Greetings, everyone! Sunbonnet Sue hails from Honduras this time around, embodying one of Honduras’ native peoples, a Lenca woman holding a hand sculpted Lenca pottery rooster. She’s wearing what amounts to as the current Lenca style, a dress with a pleated skirt and minor decoration at the cuff and collar. A headscarf protects her head from the heat and keeps her hair out of the way. The Lencas are part of the Mesoamerican peoples that lived in Honduras at the time of the Spanish conquest. Along with the Chortis and Chorotegas, the Lencas developed a sophisticated pottery, which included basic bowls and plates for daily use as well as intricate ceremonial objects. The Lencas wove everything from their daily life, including from their astrological observations and their own artistic viewpoints, into these clay items.
The Lenca Indians live in the high mountains in western Honduras, with about 100,000 Lenca remaining today. As an ethnic group, the Lencas are among the poorest and least educated peoples in Honduras, and while they maintain many of their traditions, the Lenca language has mostly been lost. Of note, during the Spanish conquest, the Lencas maintained a 12-year defense against the Spaniards, their war ending only after the death of Lempira, their leader. Lempira is now widely regarded as a national hero and the Honduran currency is named after him.
Modern Lenca communities are built around the milpa, which essentially means “the field”, but can also mean the greater agricultural system of planting. Lenca men plant a wide variety of crops, including coffee, cacao, tobacco, plantains, maize, wheat, beans, squash, sugarcane, and chili peppers. These crops are planted at mostly subsistence levels, although some of their produce does make its way to the markets eventually.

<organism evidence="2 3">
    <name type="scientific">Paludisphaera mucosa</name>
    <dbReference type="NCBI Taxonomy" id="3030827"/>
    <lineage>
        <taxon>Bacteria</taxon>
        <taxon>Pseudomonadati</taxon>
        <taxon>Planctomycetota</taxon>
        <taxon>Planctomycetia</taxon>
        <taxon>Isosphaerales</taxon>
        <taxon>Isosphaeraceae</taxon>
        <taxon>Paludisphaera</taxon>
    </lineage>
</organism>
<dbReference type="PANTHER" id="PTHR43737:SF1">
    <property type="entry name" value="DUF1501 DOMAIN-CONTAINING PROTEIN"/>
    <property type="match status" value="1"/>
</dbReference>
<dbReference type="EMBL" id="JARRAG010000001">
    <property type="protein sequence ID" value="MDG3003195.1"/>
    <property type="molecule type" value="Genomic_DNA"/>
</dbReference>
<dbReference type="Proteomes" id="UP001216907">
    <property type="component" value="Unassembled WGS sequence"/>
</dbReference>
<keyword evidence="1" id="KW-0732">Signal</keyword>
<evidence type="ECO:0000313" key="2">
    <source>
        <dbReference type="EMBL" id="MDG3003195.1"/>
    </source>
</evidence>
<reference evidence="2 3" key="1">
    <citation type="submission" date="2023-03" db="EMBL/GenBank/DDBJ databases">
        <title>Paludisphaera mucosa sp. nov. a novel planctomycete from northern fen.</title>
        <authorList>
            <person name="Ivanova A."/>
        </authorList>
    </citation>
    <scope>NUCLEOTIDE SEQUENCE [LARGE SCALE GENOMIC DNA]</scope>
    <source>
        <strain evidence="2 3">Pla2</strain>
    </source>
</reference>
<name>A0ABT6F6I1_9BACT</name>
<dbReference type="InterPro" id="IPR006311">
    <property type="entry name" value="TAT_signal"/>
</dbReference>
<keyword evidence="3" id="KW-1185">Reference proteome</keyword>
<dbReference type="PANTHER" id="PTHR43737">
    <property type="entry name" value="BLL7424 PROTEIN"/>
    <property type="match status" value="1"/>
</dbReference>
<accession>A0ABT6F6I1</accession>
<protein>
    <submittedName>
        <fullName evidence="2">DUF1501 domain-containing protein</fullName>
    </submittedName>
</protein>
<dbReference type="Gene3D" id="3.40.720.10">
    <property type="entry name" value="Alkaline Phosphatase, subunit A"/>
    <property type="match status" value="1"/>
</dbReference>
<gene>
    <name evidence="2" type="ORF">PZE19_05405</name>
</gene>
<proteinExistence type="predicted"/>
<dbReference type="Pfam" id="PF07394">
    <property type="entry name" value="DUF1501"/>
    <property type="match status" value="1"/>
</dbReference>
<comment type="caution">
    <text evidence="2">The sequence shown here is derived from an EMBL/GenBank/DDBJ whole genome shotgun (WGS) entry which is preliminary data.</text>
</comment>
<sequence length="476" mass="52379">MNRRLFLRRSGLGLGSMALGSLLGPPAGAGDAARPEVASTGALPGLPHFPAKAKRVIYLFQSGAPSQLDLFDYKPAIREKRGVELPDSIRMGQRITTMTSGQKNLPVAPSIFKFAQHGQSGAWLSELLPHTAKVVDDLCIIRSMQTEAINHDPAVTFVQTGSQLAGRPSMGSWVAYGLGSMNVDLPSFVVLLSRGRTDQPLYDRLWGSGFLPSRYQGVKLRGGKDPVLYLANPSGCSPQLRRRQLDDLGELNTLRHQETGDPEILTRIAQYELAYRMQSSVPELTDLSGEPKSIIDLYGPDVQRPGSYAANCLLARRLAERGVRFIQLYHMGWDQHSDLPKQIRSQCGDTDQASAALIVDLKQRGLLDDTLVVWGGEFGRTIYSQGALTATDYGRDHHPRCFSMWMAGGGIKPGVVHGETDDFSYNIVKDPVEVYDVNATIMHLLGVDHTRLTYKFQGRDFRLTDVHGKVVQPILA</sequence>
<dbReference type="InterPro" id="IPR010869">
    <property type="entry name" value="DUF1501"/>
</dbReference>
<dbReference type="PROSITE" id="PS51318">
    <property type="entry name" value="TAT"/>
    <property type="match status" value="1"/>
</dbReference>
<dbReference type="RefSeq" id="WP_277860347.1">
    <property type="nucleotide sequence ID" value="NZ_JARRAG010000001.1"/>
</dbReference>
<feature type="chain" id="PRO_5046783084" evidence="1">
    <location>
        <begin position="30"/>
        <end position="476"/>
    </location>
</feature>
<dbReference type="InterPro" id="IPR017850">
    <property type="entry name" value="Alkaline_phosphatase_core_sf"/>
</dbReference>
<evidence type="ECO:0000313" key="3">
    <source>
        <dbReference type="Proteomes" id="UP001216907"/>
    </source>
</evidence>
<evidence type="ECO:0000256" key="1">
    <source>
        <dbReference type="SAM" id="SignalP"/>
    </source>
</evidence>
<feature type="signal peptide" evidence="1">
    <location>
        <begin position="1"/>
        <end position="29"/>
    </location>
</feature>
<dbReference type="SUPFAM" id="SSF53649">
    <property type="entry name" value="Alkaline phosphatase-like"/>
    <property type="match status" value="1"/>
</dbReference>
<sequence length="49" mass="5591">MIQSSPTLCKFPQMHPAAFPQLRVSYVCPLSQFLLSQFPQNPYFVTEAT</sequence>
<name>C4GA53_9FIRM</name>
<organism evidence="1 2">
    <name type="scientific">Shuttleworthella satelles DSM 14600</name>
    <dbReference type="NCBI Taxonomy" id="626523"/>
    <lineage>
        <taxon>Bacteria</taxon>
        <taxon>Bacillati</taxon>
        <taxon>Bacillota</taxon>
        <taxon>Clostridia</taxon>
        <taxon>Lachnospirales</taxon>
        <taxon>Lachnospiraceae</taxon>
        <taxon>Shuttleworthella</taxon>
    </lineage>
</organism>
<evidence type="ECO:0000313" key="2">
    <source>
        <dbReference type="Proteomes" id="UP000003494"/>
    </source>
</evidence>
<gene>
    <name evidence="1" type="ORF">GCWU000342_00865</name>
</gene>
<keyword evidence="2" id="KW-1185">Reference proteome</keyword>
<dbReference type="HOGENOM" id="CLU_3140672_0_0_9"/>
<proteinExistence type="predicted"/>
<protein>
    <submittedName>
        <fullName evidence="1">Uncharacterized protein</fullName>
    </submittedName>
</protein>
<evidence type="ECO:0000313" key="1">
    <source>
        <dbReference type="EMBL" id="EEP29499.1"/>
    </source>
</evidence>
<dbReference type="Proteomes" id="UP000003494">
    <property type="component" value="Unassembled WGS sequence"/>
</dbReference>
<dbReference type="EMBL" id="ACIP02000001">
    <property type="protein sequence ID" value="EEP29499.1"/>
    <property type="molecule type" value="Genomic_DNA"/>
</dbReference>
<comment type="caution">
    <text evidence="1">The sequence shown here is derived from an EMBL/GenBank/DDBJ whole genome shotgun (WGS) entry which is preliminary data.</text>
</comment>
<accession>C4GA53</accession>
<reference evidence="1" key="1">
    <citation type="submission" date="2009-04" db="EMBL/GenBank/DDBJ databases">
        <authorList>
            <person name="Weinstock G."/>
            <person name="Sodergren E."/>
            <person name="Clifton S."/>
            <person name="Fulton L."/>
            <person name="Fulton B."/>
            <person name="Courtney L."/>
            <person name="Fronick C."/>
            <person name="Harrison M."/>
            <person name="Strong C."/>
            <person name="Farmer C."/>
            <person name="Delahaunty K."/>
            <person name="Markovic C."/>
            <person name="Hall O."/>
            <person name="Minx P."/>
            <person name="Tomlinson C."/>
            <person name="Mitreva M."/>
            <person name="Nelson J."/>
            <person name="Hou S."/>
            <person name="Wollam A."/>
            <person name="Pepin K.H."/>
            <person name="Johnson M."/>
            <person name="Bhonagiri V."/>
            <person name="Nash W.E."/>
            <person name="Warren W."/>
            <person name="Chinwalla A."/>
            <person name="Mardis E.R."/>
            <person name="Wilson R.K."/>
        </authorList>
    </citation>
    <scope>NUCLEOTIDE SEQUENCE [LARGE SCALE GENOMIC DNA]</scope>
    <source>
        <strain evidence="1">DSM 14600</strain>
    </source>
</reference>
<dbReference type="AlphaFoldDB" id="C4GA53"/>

Lenca pottery is easily distinguished from other pottery in the region. In the mid-1980s, the formation of women’s pottery cooperatives, mostly by non-governmental organizations, helped transform Lenca pottery into a more profitable version. The cooperatives initially helped create pottery with a modern touch, and help expand the market for this pottery. Much of what you will find on the market today no longer shows the traditional markings, but rather those that will appeal to a broader, even international, market. Below a picture of the Lenca pottery rooster that inspired my Sunbonnet Sue’s rooster. It’s quite lovely. It should be noted that Lencas do not use a pottery wheel, but rather form their pottery shapes entirely by hand.
ACTA de Honduras (see Blogroll) is one of the better known of the NGO’s now assisting Lenca women in design, development, and marketing of their pottery. Anthropologist Alessandra Foletti Castegnaro has made helping Lenca women her life’s work, and she has helped nearly 3000 Lencas in 14 Lenca communities to become more self-sufficient and augment their incomes from agriculture.
So I hope I’ve inspired you to quilt, to embroider, to applique, to extend a helping hand, whether it’s to a friend or neighbor, or to a whole group of people, or to share your knowledge in some way that helps someone else. I leave you with this beautiful flower from my backyard — I hope you enjoy it too.